There is no contamination in the blood obtained from the Komfo Anokye Teaching Hospital (KATH), an independent committee findings have shown.
The five-member committee confirmed that detailed laboratory investigations conducted on the same blood units in contention by an independent private lab showed that the product did not contain any HIV pathogen or effective organisms that could cause syphilis.
The test results are the second confirmation after a preliminary test in December 2018 also turned out negative.
The committee was set up by the Ministry of Health (MoH) to investigate allegations of blood contamination from KATH following a Facebook post by one Evans Addo-Kwabla who accused the hospital of selling blood contaminated with HIV to his sick mum in November 2018.
The committee had a mandate to probe into the veracity of the claims, and what might have led to the media circulation of the information.
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It was also to access the mode of operations of laboratories in both the KATH and other health facilities with respect to the processing and transporting of blood and blood products for onward transfusing to patients in various facilities.
Dr. Oheneba Owusu-Danso, Chief Executive Officer (CEO) of KATH, after presenting the committee’s findings to Health Minister Kwaku Agyeman-Manu, assured the public that the hospital has the best of laboratory equipment for the best outcomes, and stressed that all blood and its products from the facility are very safe for use.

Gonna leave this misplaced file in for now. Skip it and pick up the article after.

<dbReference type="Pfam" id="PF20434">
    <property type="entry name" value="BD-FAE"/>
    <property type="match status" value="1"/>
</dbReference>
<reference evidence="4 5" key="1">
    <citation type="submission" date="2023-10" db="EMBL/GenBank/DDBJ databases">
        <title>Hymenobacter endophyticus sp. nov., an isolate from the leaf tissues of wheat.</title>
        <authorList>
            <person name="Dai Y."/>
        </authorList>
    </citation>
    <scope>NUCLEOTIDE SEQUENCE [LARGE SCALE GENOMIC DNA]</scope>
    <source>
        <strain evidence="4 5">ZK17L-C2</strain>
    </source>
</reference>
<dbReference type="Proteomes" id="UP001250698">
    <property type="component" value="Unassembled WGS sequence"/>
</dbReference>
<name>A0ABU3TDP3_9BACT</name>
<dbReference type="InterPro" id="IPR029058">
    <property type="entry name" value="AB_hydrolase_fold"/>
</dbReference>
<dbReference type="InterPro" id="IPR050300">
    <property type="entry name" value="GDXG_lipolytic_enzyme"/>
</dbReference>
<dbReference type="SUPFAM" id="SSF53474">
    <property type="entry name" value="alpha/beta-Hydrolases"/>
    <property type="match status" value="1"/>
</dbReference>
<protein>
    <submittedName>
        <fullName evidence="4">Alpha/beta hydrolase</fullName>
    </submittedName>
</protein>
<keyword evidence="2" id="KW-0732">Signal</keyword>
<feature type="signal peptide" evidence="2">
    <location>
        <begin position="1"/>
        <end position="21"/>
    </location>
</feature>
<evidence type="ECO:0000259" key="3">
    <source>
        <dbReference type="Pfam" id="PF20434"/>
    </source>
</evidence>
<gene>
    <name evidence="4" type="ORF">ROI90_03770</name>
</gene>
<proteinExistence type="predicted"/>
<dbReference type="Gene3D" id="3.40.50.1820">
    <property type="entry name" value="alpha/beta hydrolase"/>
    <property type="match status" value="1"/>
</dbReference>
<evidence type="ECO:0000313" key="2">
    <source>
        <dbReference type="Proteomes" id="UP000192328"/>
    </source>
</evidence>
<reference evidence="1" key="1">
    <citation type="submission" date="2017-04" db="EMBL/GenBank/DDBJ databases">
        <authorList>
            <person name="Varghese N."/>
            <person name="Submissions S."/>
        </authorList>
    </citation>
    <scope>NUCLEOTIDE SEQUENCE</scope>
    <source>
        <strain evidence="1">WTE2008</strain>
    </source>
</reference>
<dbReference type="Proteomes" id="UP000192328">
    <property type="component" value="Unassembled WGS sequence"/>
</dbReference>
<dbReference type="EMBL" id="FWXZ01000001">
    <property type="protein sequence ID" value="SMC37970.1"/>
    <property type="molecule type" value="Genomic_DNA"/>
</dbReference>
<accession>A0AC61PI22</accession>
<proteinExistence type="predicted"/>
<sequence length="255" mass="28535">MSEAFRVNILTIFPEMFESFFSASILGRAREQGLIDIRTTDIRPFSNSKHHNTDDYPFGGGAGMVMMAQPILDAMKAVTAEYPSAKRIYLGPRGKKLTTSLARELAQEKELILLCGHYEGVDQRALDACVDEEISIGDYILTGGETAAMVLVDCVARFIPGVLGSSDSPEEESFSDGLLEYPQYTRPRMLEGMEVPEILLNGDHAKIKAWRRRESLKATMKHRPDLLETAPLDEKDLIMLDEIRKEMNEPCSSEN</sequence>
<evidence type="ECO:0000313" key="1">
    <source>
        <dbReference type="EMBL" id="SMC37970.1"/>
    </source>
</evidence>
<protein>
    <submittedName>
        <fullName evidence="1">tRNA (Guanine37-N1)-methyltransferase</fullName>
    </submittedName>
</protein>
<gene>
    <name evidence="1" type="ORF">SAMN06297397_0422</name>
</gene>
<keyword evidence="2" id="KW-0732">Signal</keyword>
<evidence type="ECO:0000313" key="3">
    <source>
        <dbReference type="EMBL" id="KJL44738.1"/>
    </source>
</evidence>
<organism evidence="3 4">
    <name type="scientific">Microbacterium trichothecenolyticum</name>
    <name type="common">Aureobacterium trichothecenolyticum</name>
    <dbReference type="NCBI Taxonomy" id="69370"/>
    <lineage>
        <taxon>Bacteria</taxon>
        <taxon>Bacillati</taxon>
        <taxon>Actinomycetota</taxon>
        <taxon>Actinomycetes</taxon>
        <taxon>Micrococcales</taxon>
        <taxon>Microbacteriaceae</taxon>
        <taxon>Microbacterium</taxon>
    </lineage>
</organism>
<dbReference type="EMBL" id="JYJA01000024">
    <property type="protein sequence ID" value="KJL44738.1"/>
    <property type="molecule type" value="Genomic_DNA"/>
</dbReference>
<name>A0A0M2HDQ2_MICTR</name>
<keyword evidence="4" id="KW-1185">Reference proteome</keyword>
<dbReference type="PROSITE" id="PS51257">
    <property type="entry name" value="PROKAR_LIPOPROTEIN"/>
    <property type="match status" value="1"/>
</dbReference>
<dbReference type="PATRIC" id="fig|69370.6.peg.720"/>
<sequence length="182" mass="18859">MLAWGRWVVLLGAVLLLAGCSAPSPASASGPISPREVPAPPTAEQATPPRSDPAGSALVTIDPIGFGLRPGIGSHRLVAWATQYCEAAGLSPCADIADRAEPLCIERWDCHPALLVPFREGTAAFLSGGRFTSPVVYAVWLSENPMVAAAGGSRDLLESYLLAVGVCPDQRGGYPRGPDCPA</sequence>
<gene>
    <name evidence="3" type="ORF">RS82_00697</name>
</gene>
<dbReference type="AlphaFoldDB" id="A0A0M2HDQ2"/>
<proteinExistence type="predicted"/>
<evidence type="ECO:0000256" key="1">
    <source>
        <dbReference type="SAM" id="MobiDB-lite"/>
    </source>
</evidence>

He stated that based on the broader investigations and findings, the committee has made some key recommendations, which include call for the establishment and launch of a clear national protocol for screening blood for transfusion.
It further recommended that the NBS put in place effective systems for sustained training of all its laboratory personnel and other staff who handle blood and blood products in health facilities to ensure safety.
The committee also suggested that all health facilities should engage the services of only qualified personnel, as well as ensure that transportation of blood and its products are done by well-trained staff to avoid contamination, and public doubts about the quality and safe delivery of services.
Mr. Agyeman-Manu commended the committee for the speedy delivery of the report, adding that the ministry would study the report and see how best to implement the recommendations, in collaboration with the NBS and other key institutions, to help guard the country’s health system.
The health minister further said the ministry would also write to the various regulatory bodies as early as next week to take appropriate action against all the culprits involved in the issue.
The committee was chaired by Dr. David Opare Agyepong from the National Public Health Reference Laboratory and included representatives from the Ministry of Health, National AIDS Control Programme, Ghana Health Service (GHS), National Blood Service (NBS), KATH, as well as officials from public health laboratories.
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